Saving lives on the sports field

The enormous growth in grass roots ‘masters’ sports is a healthy development for aging players but it also means more people may be at risk of having a heart attack while playing.

Three guests who’ve all been touched by tragedy of this kind are part of a campaign to save lives.

They want defibrillators in all local sports clubs.

Listen now to their stories.

 

 

What is an AED, and why are they vital in saving lives?

AED stands for‘ Automated External Defibrillator’, which is a device that detects lethal heart rhythms which stop the heart from pumping effectively, and then allows a rescuer to deliver a measured shock to a revert these rhythms, so the heart can pump effectively again.

  1. The only method available to revert lethal cardiac arrest rhythms is the use of a defibrillator e.g. AED.
  2. Statistically, for every minute lost without defibrillation, you lose 10% probability of saving a life (With good CPR you can extend this by several more minutes!)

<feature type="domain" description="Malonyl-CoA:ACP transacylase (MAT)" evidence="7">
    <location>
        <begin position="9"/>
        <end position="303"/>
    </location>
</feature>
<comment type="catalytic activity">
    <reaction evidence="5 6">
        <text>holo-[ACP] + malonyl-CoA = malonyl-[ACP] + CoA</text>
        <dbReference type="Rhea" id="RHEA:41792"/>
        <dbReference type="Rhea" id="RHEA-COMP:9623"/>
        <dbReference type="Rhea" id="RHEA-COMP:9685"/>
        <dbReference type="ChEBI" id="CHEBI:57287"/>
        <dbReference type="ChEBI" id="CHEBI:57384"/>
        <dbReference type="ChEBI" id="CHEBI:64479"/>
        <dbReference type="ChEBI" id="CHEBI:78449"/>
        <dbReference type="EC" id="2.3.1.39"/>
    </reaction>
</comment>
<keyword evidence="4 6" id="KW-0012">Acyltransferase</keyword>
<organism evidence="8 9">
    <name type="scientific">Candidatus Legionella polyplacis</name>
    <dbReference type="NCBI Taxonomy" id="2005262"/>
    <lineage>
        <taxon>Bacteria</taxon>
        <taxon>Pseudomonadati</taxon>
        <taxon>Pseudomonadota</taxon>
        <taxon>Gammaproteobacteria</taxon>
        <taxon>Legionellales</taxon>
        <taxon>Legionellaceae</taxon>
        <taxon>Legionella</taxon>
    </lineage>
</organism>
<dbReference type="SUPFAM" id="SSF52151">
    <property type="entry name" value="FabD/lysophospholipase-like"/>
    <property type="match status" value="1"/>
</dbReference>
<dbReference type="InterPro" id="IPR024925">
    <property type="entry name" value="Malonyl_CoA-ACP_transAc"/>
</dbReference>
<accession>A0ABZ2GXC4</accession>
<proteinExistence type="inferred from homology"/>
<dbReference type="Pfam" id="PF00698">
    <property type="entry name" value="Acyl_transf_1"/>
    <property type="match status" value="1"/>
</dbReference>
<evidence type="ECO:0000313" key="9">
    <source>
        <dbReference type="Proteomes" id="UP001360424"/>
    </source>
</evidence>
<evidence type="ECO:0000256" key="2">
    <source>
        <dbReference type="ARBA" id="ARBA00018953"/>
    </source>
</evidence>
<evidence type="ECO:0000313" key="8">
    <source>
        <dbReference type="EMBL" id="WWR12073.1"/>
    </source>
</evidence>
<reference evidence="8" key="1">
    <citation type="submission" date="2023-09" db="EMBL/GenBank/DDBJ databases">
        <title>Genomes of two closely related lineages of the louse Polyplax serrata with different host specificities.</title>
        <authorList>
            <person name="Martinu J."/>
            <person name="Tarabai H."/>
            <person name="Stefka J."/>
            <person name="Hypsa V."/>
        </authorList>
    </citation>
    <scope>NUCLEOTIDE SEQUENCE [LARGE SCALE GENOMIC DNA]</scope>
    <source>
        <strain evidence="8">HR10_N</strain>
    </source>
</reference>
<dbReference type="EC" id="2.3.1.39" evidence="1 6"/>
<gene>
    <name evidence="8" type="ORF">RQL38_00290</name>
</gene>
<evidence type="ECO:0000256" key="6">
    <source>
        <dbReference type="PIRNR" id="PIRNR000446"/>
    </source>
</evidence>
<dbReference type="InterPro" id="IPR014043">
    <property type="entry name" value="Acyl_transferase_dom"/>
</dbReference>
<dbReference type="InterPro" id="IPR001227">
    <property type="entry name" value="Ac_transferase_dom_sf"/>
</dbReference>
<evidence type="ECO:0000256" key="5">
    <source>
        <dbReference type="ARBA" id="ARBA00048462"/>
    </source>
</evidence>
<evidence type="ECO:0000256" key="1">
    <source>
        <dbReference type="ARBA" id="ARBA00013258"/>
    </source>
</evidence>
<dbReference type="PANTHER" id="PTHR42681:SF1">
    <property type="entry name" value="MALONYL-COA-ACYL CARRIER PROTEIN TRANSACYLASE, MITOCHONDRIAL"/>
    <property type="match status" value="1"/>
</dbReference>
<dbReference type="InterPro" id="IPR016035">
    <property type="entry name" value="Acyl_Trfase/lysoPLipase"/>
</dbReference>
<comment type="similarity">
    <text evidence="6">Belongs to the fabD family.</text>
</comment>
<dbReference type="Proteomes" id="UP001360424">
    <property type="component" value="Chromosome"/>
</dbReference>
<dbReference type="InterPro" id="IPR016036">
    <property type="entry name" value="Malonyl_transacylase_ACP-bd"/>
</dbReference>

3. The ‘Average Ambulance Response Time in major metropolitan cities of Australia is approximately 16 minutes.
  4. If you apply a measured shock to a person’s heart, suffering a lethal rhythm within the first minute, they have a 70%chance of survival.

Are they safe to use?

Yes they are. The AED talks you through the process giving very simple directions on what to do and when.

Will I kill someone using a defibrillator?

No! AED’s will only deliver a shock to a heart if it detects a lethal rhythm via electrodes you stick to the person’s chest. These electrodes have sensors in them, and if they detect a normal heart rhythm they WILL NOT deliver a shock.